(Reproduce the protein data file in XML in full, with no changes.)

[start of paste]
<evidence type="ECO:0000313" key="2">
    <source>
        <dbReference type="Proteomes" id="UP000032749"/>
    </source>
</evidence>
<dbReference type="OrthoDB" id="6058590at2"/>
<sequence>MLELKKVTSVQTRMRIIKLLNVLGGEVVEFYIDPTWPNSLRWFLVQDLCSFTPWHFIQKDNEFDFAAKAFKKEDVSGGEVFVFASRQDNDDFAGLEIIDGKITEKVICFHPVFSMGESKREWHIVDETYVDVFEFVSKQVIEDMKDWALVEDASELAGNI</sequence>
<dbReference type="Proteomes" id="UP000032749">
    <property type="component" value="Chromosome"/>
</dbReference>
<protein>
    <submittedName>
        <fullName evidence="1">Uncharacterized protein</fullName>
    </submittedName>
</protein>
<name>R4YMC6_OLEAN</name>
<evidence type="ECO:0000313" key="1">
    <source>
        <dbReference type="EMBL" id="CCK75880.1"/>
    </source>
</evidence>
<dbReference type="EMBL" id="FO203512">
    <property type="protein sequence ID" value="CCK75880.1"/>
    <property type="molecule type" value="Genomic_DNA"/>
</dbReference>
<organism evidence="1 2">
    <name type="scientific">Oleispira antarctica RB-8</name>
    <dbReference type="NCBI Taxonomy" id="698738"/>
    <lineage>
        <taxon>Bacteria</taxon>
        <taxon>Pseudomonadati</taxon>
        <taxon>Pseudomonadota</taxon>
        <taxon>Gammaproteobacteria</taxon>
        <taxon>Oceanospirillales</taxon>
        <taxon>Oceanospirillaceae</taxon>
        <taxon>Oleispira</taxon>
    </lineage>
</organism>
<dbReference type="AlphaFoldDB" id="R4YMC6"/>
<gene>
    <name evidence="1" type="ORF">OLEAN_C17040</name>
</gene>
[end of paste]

<evidence type="ECO:0000313" key="2">
    <source>
        <dbReference type="Proteomes" id="UP000032749"/>
    </source>
</evidence>
<dbReference type="OrthoDB" id="6058590at2"/>
<sequence>MLELKKVTSVQTRMRIIKLLNVLGGEVVEFYIDPTWPNSLRWFLVQDLCSFTPWHFIQKDNEFDFAAKAFKKEDVSGGEVFVFASRQDNDDFAGLEIIDGKITEKVICFHPVFSMGESKREWHIVDETYVDVFEFVSKQVIEDMKDWALVEDASELAGNI</sequence>
<dbReference type="Proteomes" id="UP000032749">
    <property type="component" value="Chromosome"/>
</dbReference>
<protein>
    <submittedName>
        <fullName evidence="1">Uncharacterized protein</fullName>
    </submittedName>
</protein>
<name>R4YMC6_OLEAN</name>
<evidence type="ECO:0000313" key="1">
    <source>
        <dbReference type="EMBL" id="CCK75880.1"/>
    </source>
</evidence>
<dbReference type="EMBL" id="FO203512">
    <property type="protein sequence ID" value="CCK75880.1"/>
    <property type="molecule type" value="Genomic_DNA"/>
</dbReference>
<organism evidence="1 2">
    <name type="scientific">Oleispira antarctica RB-8</name>
    <dbReference type="NCBI Taxonomy" id="698738"/>
    <lineage>
        <taxon>Bacteria</taxon>
        <taxon>Pseudomonadati</taxon>
        <taxon>Pseudomonadota</taxon>
        <taxon>Gammaproteobacteria</taxon>
        <taxon>Oceanospirillales</taxon>
        <taxon>Oceanospirillaceae</taxon>
        <taxon>Oleispira</taxon>
    </lineage>
</organism>
<dbReference type="AlphaFoldDB" id="R4YMC6"/>
<gene>
    <name evidence="1" type="ORF">OLEAN_C17040</name>
</gene>